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THE BEST SPECIALTY FOOD OF CAMPANIA: PASTA FROM GRAGNANO
DISCOVERING THE BEST ITALIAN PASTA
There is no other product that can embody the excellence of Campania delicacies better than pasta from Gragnano. A great deal is being said about the quality of the most famous Italian food in the world: is the wheat 100% Italian or is it mixed with foreign wheat? Does it contain pesticides? This is perhaps the pasta with the most impressing history and sensory properties and luckily, there still are many great virtuous pasta makers, like the Pastificio dei Campi company.
The pasta from Gragnano is so deeply tied to its territory that since 2013 it is protected by the “protected geographical indication” label. The small municipality of Gragnano in the region Campania - counting a little over 14 square metres and 30,000 inhabitants - has particular geographical features which make it ideal for pasta production.
In order to be designated as PGI Pasta from Gragnano, pasta must satisfy specific requirements:
Only two ingredients are allowed: durum wheat semolina and spring water. Ingredients must be sourced locally; water is little calcareous and flows from the spring of Mount Faito, in the Lattari mountains. These two natural ingredients give the pasta from Gragnano a unique flavour.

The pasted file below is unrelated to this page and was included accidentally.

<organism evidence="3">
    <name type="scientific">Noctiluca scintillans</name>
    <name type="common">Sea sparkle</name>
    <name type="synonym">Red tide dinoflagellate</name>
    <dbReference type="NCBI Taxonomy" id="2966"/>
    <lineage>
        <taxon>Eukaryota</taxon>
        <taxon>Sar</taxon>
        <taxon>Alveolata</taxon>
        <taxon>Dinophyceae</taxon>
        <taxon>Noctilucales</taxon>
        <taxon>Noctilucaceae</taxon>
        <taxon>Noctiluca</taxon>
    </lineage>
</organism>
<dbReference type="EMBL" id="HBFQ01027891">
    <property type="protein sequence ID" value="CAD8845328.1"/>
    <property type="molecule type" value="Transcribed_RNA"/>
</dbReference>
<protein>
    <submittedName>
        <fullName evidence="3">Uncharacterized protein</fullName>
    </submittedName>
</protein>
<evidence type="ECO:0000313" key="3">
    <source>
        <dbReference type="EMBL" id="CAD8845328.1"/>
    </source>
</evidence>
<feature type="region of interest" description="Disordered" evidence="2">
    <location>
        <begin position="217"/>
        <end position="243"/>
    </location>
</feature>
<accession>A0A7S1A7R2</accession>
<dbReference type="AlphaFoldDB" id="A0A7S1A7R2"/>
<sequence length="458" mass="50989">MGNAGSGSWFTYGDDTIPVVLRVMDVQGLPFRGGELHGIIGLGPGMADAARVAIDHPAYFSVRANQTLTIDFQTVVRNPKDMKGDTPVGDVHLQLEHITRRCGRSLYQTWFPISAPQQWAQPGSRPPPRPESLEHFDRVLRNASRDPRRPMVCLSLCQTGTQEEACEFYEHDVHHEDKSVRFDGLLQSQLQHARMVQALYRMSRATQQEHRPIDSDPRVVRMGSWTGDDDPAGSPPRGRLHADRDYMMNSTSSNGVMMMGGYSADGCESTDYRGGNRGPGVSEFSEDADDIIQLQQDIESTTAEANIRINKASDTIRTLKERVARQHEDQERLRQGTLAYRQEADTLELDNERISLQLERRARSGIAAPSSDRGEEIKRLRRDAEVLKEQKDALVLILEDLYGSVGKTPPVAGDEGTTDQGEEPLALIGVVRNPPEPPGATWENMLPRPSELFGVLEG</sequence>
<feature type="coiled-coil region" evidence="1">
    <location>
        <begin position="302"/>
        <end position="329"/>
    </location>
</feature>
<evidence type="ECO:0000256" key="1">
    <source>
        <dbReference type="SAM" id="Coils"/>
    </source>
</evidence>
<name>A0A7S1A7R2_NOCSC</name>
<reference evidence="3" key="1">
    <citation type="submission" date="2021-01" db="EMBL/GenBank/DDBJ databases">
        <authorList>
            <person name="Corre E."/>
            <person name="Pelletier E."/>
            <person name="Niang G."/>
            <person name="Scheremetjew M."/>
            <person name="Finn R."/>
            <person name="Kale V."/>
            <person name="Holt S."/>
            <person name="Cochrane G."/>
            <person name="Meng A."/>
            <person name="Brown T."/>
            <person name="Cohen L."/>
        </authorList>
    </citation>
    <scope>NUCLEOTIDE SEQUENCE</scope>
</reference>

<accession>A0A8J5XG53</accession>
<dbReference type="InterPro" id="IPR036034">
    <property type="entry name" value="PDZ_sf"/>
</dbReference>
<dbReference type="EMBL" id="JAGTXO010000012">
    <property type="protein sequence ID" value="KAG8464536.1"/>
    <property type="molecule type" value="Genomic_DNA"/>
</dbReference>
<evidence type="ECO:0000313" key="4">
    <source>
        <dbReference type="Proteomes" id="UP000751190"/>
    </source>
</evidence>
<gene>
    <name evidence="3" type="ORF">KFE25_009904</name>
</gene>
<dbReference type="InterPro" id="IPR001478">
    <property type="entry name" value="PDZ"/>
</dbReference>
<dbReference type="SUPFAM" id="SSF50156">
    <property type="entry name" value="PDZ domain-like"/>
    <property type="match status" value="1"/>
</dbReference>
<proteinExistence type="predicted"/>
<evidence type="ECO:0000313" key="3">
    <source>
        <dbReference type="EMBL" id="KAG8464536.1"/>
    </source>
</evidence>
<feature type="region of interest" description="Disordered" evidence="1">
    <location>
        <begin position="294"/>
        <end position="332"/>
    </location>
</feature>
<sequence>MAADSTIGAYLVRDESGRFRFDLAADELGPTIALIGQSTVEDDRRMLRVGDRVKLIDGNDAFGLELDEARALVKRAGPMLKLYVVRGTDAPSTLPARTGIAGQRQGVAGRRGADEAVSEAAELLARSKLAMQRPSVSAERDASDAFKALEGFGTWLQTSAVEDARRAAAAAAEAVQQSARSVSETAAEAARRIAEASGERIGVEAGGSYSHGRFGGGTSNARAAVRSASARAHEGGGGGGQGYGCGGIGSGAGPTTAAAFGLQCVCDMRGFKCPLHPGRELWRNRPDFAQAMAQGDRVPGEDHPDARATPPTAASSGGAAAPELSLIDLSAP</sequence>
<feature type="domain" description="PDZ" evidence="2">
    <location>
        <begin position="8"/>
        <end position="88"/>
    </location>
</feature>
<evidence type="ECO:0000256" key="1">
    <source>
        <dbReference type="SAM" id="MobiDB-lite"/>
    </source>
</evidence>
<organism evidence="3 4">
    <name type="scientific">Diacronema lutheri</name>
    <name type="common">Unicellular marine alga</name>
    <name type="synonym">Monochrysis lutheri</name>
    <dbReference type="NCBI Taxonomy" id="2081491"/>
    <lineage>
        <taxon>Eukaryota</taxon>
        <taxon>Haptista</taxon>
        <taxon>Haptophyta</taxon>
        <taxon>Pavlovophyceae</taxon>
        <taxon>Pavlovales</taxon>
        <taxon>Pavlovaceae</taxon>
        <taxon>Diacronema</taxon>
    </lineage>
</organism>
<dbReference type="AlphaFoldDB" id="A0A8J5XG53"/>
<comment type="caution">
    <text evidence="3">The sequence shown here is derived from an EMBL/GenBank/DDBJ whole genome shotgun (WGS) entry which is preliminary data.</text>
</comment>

The pasta must be extruded through bronze dies, leaving a typical rough and coarse surface which best holds onto any condiment.
The pasta dries at low temperatures and very slowly.
The pasta is packaged within 24 hours after drying.
A slow pasta
Let’s explore the drying process more in detail. The pasta from Gragnano dries at a temperature between 40° and 80° for a period between 6 and 70 hours. Each pasta maker decides what best suits his/her pasta. For instance, Pastificio dei Campi likes its pasta to undergo a slow process, which is pretty evident in the end result. To put this in context, common pasta dries at 75° for 4 to 7 hours; you can see the difference.
For what concerns sensory properties, this slow low temperature drying process allows preserving the pasta protein structure, thus preventing breakage during cooking, and creating an elastic, hard and firm noodle. That’s why the Gragnano pasta can also be whisked in a pan.
Why bronze extrusion is so important
Extruding pasta through bronze dies also helps improving the taste quality of the pasta. Other industrially-made pasta is usually extruded through Teflon dies. Bronze dies leave a rougher and more porous surface which appears whiter. That’s where the pasta from Gragnano gets its nickname “white gold”.
Furthermore, a more porous pasta will absorb the cooking water more easily; that’s why it’s important to drain the pasta from Gragnano after the exact cooking time as stated on the package, to obtain an excellent result.
The story of the pasta from Gragnano
Protecting this territory and this city locked between the mountains and the sea and blessed with a microclimate where wind, sun and humidity are perfectly balanced, has been pivotal in preserving the pasta making tradition, as well as the artisan techniques and original pasta-making process dating back to over 500 years ago.